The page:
The Forest department has decided to stop giving away elephant tusks and trophies to defence personnel who want to display them as a “show of strength”.
The department recently turned down the requests of 99 defence personnel for tusks and trophies.
In a letter, a copy of which is with DH, the department said it is not possible to give away tusks any more. Also, an advisory by the Ministry of Environment, Forests and Climate Change says display of trophies and tusks is discouraged under the Wildlife Protection Act, 1972.
This is the first time the department has taken such a stern step after 2014. Between 2008 and 2014, it gave away around 200 pairs of tusks. Over 100 applications are pending with the department, seeking permission to display tusks and trophies in the offices of defence personnel.
Principal Chief Conservator of Forests (wildlife) C Jayaram said, “We will not give the tusks or trophies to anyone any more.” The department is yet to take a decision on burning the tusks. “Special incinerators are needed and we are yet to procure them,” Jayaram said.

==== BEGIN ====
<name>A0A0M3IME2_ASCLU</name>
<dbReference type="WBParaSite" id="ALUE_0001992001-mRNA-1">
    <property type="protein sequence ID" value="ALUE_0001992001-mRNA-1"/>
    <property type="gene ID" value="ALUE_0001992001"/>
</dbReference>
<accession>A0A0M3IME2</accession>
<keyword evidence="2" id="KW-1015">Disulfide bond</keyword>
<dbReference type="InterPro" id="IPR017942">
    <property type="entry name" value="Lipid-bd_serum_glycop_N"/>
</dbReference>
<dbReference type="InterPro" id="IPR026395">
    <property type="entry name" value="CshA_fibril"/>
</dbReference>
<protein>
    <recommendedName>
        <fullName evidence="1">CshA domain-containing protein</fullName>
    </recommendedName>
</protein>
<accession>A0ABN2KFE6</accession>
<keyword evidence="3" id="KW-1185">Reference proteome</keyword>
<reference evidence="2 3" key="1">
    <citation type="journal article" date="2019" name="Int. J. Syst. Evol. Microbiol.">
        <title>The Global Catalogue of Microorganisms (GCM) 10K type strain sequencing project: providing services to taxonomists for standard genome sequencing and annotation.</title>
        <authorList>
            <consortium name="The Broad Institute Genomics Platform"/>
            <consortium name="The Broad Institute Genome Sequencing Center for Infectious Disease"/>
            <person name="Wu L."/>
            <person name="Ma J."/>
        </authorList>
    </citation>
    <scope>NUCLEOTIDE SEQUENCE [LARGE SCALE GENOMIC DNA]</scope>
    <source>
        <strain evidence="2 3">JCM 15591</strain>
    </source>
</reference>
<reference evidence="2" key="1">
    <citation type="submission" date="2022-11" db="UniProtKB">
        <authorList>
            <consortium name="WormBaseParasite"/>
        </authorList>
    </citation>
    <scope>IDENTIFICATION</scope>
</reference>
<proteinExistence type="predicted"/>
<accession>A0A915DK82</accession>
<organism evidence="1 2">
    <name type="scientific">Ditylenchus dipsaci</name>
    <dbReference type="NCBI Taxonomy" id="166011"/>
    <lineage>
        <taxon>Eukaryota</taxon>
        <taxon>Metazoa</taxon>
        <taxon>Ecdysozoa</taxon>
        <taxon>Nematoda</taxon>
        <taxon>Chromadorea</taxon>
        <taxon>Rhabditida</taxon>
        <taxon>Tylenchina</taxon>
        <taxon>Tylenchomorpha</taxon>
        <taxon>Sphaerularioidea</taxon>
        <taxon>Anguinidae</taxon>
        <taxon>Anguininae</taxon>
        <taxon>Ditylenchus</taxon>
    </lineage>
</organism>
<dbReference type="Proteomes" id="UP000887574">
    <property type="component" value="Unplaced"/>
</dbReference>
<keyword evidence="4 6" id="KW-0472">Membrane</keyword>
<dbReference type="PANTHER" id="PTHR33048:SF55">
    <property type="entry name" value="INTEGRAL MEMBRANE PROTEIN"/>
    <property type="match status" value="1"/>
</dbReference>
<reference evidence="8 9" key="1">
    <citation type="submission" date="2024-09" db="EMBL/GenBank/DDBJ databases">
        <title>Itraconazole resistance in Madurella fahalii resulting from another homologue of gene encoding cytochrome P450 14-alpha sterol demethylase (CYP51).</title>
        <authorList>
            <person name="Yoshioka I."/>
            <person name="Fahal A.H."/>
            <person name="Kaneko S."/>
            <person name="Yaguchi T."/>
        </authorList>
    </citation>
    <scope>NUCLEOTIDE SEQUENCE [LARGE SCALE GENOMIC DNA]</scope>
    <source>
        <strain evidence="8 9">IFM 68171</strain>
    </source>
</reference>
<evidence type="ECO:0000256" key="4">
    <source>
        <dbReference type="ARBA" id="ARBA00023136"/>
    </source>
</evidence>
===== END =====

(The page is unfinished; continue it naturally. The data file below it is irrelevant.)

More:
The idea of handing over tusks and wildlife articles was mooted as it was becoming difficult for the department to guard them. It has over 10,000 tonnes of tusks and other wildlife articles in its custody. These are the ones recovered from poachers and extracted from carcasses.
Special officers guard them and the area where they are housed is under continuous CCTV vigil.
For the first time, at the Jarakabande Kaval depot on the outskirts of Bengaluru, forest staff had burnt down 20 boxes of snake skin, the pelt of spotted deer, otters, barking deer, jackals, monitor lizards, antlers and turtle shells.
“Earlier, we wanted to burn them. But since we were unable to do so, we started giving them away to defence personnel and other ministry heads to send the message that tusks and trophies have no notional value,” said a Forest department official.